Therein, the wireless module IC 400, the power management IC 440 and the power adaptor 450 are functionally similar to those having the same names described above and need not to be illustrated at length herein. It is to be noted that the LCM 410 is a liquid crystal screen for displaying operational statuses and function menus of the lighting system, and may be the commercially available liquid crystal display module bearing the model name ST7541. The keyboard input interface 420 may be a light, simple keyboard or keys made of flexible rubber as that used for making keys of general remote controls, wherein the keys may be provided for satisfying the operational needs of the function menus. The battery charger unit 430 includes rechargeable batteries for storing energy. The UARTs 460 and 470 enable communication between the wireless module IC 400 and the USB-to-Serial bridge controller (USB to RS-232) 480. The USB-to-Serial bridge controller (USB to RS-232) 480 converts signals from the RS232 interface into those readable to the USB interface for connecting with the computer. The USB end 490 for connecting with the computer (in order to download data to the wireless remote control or to upload common parameters to the computer). The main scenario functions of the wireless remote control may include lighting modes of a music listening mode, a movie watching mode, a dancing mode, an exercising mode, a game playing mode, a normal lighting mode, a lighting show mode, and a computer-controlled mode where the lighting performance is controlled by the computer. All the aforementioned modes are executed by preprogrammed logic or realized by preset RGB signals.

FIG. 5 is a block diagram of the wireless operating end of the present invention. The wireless operating end comprises a wireless module IC 500, an LED 510 for indicating statuses of the wireless operating end, universal asynchronous receivers/transmitters (UARTs) 520 and 530, a USB-to-Serial bridge controller (USB to RS-232) 540, and a USB end 550 for connecting with the computer 560 so that the wireless operating end transmits the RGB signals to the plural LED light controllers according to a scenario preloaded in the computer 560, thereby causing the LED lamps connected with the LED light controllers to perform an integral and real-time lighting performance.

The present invention provides the following lighting modes for option:

I. When the microphone input connectors 270 of the LED light controllers are taken to dominate the lighting performance (namely using the external voices to control the lighting performance of the LED lamps), the lighting performance being achieved by: 1. Selecting the “music listening mode” or the “movie watching mode” through the wireless remote control; 2. Selecting a “Style” item preloaded in the wireless module IC 210; 3. Detecting sound waves in a certain frequency range with the LED light controllers having the microphone input connectors 270; 4. Converting analogic signals of the sound waves detected by the microphone input connectors 270 into digital signals through an FFT (Fast Fourier Transform) process in the audio processor 295; 5. Processing the digital signals with the wireless modules ICs 210 in the LED light controllers and generating color data of RGB signals according to the selected style item, wherein the color data conform to the DMX512 standard or are PWM signals; and 6. Transmitting the data to the LED drivers 240 and then transmitting the data to the LED lamps through the LED driver connectors 250 for controlling lighting of the LED lamps. This mode is especially applicable to the LED lighting system containing plural LED light controllers settled at different positions so that when receiving different intensities of voices due to positional differences, the LED light controllers make the LED lamps connected therewith generate different lighting variations.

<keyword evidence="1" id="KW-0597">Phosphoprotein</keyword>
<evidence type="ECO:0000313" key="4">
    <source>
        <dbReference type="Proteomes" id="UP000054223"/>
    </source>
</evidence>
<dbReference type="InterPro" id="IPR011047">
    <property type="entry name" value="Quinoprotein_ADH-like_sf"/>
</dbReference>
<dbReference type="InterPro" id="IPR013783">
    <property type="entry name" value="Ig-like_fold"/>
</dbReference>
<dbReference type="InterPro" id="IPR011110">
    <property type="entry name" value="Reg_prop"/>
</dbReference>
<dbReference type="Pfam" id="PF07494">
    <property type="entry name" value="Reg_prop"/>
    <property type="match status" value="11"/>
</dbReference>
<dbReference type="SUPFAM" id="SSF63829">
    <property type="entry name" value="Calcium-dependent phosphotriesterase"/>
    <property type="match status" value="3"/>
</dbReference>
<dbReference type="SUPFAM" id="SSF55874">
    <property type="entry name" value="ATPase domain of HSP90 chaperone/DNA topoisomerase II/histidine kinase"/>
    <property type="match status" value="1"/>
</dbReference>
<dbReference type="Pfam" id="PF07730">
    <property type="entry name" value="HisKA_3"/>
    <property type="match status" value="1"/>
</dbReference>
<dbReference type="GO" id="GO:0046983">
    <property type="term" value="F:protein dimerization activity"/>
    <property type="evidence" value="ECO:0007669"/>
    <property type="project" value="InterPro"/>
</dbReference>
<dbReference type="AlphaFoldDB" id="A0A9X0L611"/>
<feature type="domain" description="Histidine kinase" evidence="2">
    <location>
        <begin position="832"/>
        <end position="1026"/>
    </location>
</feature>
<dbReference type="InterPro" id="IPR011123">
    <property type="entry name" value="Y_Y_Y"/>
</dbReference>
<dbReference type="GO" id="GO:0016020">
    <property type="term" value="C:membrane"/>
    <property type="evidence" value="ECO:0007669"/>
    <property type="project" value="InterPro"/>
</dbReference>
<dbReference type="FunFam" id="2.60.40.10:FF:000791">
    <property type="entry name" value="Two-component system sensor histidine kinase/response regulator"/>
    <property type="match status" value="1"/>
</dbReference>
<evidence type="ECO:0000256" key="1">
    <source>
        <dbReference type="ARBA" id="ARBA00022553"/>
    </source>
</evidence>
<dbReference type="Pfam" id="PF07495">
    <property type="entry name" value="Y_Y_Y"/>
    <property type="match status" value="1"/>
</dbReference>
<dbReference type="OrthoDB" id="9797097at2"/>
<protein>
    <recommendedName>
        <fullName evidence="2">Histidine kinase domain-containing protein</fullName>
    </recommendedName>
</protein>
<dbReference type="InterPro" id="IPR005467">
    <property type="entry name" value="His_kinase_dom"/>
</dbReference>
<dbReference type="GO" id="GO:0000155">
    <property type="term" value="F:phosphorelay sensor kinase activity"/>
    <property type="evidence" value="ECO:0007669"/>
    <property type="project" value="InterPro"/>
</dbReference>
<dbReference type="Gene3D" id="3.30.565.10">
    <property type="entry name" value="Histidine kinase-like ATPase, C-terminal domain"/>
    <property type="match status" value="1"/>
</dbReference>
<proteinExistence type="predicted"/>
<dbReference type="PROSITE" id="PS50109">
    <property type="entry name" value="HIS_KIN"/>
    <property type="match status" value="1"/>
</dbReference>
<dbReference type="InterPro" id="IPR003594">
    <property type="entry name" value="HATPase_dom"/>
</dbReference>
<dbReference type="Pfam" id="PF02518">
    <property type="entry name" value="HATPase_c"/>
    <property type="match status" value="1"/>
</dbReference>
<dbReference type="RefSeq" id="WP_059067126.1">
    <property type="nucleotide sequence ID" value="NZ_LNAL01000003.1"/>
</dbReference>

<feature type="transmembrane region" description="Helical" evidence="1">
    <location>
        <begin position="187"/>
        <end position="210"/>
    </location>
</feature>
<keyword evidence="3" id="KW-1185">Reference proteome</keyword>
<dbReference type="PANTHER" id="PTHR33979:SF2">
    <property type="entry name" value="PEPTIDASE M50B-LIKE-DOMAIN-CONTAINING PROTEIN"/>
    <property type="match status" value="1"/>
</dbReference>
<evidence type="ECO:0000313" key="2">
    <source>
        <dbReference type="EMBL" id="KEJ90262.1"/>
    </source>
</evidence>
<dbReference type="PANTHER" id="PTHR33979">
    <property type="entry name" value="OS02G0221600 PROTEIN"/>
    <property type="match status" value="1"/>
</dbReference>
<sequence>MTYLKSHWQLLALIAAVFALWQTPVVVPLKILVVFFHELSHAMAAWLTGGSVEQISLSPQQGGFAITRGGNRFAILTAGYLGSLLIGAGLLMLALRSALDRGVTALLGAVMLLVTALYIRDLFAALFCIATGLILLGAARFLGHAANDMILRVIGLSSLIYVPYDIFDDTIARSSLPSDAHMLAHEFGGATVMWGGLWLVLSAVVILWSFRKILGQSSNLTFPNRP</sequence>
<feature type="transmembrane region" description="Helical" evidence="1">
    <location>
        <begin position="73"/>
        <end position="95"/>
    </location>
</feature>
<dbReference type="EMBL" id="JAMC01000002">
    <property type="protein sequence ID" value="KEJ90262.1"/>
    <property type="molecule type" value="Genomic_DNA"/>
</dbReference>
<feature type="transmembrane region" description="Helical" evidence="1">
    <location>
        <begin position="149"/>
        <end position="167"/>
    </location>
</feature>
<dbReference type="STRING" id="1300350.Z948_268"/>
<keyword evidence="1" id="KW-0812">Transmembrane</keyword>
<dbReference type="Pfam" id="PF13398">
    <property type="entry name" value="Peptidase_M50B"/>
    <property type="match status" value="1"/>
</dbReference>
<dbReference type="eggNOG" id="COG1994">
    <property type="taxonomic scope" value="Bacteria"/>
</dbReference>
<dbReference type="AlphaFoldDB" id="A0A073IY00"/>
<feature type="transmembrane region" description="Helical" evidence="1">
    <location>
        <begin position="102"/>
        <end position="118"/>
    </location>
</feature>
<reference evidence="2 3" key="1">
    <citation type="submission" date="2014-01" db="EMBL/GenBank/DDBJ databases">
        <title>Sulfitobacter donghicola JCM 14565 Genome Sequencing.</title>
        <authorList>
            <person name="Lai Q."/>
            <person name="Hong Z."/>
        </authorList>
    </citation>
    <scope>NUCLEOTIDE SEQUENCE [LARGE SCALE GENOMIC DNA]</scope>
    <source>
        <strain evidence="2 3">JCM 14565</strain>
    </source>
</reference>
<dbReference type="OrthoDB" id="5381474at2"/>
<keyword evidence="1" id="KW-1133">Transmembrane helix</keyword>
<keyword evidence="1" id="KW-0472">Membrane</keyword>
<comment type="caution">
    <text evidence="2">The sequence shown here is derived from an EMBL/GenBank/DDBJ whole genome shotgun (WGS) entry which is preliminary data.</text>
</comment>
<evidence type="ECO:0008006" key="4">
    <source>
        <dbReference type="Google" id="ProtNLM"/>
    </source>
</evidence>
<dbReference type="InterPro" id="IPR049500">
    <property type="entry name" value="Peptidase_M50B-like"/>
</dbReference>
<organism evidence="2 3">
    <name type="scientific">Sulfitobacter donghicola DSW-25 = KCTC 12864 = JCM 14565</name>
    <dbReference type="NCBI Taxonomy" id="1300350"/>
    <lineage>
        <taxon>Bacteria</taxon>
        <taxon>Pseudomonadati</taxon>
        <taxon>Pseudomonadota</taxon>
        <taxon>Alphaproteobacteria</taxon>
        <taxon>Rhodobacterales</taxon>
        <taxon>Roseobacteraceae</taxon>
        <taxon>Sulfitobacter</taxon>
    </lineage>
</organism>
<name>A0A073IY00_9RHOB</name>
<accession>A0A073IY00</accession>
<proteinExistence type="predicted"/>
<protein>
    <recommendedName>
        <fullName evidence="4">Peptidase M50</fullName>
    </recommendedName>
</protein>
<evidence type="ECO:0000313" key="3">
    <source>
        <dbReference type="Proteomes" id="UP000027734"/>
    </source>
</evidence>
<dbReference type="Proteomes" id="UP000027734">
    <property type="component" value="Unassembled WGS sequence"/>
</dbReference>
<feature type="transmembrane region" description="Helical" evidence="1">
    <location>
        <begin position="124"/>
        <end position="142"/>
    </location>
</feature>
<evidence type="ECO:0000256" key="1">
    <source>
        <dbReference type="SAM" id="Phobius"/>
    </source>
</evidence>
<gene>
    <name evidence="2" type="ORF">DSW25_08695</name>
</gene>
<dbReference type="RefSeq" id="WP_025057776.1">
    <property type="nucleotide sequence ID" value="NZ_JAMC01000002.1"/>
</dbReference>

II. When voices are directly input to the audio filter 290, and the LED light controllers are mutually connected, the lighting performance being achieved by: 1. Selecting the “music listening mode” or the “movie watching mode” through the wireless remote control; 2. Selecting a “Style” item preloaded in the wireless module IC 210; 3. Inputting the audio signals into the audio filters 290 of the LED light controllers; 4. Receiving the analogic audio signals at an audio input slot of the audio filter 290 and converting the analogic audio signals into digital signals through an FFT process in the audio processor 295; 5. Processing the digital signals with the wireless modules ICs 210 in the LED light controllers and generating color data of RGB signals according to the selected style item, wherein the color data conform to the DMX512 standard or are PWM signal; and 6. Transmitting the data to the LED drivers 240 of the LED light controllers and then transmitting the data to the LED lamps through the LED driver connectors 250 for controlling lighting of the LED lamps. This mode is especially applicable to the LED lighting system containing plural LED light controllers that are mutually connected so that one of the LED light controllers serves to transmit the control signals to inform the other LED light controllers of the scenario to be adopted so that the LED light controllers can work cooperatively to give a lighting performance according to the scenario. Therein, the LED light controllers are connected through a wireless network.